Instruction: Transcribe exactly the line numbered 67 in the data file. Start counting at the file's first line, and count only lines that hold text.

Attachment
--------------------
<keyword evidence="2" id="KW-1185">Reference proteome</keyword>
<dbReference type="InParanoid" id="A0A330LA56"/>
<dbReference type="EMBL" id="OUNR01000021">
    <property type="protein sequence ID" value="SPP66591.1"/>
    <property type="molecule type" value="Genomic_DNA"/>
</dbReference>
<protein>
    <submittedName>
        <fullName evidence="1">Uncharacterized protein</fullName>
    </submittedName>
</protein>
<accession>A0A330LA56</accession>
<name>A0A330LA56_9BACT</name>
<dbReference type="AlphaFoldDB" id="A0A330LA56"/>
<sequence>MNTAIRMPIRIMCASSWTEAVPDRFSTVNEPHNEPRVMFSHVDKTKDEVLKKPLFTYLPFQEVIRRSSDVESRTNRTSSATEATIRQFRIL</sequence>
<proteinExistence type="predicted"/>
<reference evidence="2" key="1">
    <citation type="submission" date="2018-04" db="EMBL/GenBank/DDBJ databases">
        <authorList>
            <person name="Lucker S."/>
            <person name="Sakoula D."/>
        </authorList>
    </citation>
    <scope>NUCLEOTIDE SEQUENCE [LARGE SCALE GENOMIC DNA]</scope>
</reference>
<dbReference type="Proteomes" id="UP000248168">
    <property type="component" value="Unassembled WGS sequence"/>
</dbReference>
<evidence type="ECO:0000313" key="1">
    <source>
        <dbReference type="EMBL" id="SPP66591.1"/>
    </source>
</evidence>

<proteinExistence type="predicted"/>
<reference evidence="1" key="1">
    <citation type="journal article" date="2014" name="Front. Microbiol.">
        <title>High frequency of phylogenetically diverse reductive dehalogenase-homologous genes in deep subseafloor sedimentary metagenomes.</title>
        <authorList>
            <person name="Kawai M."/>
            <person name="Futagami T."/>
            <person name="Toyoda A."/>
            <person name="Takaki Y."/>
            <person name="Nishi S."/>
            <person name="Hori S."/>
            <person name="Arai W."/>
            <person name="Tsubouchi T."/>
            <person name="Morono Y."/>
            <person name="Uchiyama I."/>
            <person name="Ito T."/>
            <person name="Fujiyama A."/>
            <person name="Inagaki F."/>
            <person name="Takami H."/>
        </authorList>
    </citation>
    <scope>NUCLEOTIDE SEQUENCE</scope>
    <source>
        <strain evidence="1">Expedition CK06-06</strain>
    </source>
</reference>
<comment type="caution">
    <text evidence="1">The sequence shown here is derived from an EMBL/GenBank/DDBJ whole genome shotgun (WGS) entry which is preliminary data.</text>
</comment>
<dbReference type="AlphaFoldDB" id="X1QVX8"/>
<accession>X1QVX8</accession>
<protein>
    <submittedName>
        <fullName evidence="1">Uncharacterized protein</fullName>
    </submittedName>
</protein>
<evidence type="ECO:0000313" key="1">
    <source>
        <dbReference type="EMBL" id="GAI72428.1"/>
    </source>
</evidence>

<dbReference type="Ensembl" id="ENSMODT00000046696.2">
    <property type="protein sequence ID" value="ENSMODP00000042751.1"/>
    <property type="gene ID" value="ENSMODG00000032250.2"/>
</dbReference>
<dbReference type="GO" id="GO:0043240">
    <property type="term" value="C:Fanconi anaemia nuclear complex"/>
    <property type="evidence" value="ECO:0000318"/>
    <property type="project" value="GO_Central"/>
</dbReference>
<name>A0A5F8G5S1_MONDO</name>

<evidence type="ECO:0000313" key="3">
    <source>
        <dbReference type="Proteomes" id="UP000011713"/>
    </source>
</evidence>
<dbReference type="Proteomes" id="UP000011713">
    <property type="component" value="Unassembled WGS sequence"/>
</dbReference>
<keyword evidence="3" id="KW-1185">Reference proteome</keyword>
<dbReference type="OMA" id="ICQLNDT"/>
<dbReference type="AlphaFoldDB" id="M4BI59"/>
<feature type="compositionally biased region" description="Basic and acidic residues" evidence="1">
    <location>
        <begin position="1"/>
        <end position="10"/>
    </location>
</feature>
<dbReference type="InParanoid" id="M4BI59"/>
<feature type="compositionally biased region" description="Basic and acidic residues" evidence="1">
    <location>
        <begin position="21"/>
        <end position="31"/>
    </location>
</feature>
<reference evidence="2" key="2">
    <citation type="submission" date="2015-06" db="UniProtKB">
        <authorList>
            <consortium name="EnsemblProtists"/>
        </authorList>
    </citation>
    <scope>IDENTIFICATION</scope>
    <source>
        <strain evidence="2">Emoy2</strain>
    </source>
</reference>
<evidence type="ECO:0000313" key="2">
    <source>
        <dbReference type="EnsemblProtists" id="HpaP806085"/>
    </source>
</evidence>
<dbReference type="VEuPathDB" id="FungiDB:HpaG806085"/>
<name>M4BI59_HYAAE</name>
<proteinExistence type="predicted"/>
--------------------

        <fullName evidence="1">Uncharacterized protein</fullName>